Another minority language, Venda, is already being studied at the Great Zimbabwe University in Masvingo with assistance from South African universities. According to Dr Muwati, Tonga has been prioritised because a lot of work has been done by the Tonga Language and Culture Committee (Tolaco).

"The study of Tonga and other hitherto neglected languages is a fundamental issue that cannot be papered over," Dr Muwati said.

"It is about us as Zimbabweans. It is about expressing our collective national identity by recognising all the demographic categories. This is also about extricating ourselves from the linguistic chaos in which the coloniser plunged us and the rest of Africa. Colonial policies engendered a lopsided linguistic experience that led and still continues to ferment the marginalisation of other linguistic groups apart from Shona and Ndebele."

Dr Muwati pointed out that universities were strategic entry points to these languages. But for universities to remain relevant to their communities, they should not remain dwarfed by colonialist policies that promoted the superimposition of a few languages over others.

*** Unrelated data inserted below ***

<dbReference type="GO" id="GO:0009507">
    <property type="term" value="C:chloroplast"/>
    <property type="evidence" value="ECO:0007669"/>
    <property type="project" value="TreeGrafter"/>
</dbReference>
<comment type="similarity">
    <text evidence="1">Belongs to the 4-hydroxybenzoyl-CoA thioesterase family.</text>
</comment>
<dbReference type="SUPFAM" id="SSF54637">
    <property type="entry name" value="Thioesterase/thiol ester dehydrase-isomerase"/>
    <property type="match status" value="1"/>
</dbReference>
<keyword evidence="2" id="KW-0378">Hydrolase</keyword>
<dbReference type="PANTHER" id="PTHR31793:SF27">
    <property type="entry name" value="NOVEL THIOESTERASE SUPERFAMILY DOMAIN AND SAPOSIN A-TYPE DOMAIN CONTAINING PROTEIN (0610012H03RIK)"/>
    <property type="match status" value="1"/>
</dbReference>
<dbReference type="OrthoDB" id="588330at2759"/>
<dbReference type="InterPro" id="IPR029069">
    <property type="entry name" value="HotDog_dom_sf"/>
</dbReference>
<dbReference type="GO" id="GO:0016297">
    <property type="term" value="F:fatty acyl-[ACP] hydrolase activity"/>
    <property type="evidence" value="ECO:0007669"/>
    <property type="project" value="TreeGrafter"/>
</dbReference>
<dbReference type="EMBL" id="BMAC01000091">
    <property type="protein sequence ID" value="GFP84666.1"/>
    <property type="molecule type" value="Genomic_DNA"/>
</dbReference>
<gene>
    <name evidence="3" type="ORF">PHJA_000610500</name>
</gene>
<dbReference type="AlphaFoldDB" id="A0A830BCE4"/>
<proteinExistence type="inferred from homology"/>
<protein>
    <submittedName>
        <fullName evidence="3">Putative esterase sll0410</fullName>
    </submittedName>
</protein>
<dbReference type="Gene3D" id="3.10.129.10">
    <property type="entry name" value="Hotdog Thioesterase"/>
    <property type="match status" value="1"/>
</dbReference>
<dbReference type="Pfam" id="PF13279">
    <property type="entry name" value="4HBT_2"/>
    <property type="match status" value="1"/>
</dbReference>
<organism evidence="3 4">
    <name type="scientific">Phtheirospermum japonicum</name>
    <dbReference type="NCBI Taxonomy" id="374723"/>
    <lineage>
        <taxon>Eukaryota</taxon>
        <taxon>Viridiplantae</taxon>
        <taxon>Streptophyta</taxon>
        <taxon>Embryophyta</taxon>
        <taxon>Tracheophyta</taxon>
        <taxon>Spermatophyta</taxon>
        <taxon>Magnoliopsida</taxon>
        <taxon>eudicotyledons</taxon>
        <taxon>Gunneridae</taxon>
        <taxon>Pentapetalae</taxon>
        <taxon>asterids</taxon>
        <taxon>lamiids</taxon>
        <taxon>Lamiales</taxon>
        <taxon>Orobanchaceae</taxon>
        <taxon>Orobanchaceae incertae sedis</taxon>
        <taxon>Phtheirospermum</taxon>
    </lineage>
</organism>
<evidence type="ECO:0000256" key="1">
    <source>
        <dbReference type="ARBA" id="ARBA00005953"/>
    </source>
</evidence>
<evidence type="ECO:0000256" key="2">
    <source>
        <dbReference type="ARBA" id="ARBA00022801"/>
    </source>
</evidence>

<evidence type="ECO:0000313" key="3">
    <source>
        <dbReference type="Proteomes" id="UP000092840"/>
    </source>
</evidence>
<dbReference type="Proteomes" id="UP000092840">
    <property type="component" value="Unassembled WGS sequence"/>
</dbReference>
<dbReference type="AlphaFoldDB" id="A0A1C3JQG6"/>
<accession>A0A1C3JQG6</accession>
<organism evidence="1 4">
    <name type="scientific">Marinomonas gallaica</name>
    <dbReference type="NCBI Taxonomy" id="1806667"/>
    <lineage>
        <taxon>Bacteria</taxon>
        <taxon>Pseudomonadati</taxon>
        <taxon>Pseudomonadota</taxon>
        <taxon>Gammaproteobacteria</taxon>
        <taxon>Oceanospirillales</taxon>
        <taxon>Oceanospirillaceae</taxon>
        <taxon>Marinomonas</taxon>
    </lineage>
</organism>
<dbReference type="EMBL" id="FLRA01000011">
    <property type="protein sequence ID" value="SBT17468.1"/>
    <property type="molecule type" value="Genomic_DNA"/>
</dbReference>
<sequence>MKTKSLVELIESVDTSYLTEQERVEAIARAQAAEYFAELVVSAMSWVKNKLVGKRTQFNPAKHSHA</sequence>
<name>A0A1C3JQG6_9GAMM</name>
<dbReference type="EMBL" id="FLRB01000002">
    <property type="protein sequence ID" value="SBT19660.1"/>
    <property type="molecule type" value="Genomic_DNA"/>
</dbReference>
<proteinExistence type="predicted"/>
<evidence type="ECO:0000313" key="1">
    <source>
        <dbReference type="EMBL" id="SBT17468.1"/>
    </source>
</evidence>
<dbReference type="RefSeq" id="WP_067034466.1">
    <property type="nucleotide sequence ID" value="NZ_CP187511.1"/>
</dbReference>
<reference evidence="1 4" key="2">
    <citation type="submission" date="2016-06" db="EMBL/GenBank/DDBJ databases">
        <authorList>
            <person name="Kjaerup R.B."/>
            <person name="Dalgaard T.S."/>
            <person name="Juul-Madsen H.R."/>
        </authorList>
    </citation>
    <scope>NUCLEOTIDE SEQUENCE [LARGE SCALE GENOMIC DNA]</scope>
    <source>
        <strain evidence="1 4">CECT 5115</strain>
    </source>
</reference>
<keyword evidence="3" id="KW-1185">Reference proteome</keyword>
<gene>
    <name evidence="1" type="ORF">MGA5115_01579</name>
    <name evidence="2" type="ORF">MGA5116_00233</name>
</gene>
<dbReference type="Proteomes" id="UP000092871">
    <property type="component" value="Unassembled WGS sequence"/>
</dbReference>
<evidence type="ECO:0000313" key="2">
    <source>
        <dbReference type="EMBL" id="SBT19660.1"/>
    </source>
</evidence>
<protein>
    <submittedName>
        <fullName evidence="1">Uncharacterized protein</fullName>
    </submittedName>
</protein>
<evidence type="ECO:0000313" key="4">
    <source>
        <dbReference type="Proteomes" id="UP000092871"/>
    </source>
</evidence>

"The academy, particularly those departments that teach African languages must now endeavour to democratise their spaces so that they can begin to accommodate more offerings. The elevation of a language to university level was invariably an elevation of the community that speaks the language," Dr Muwati said.

It enhances their self-worth and dignity as citizens, he added. "This is why we have found it judicious to engage on this very critical exercise." For a long time, Tonga, spoken by a large number of people in Zimbabwe, has been marginalised, as have been other so-called minority languages.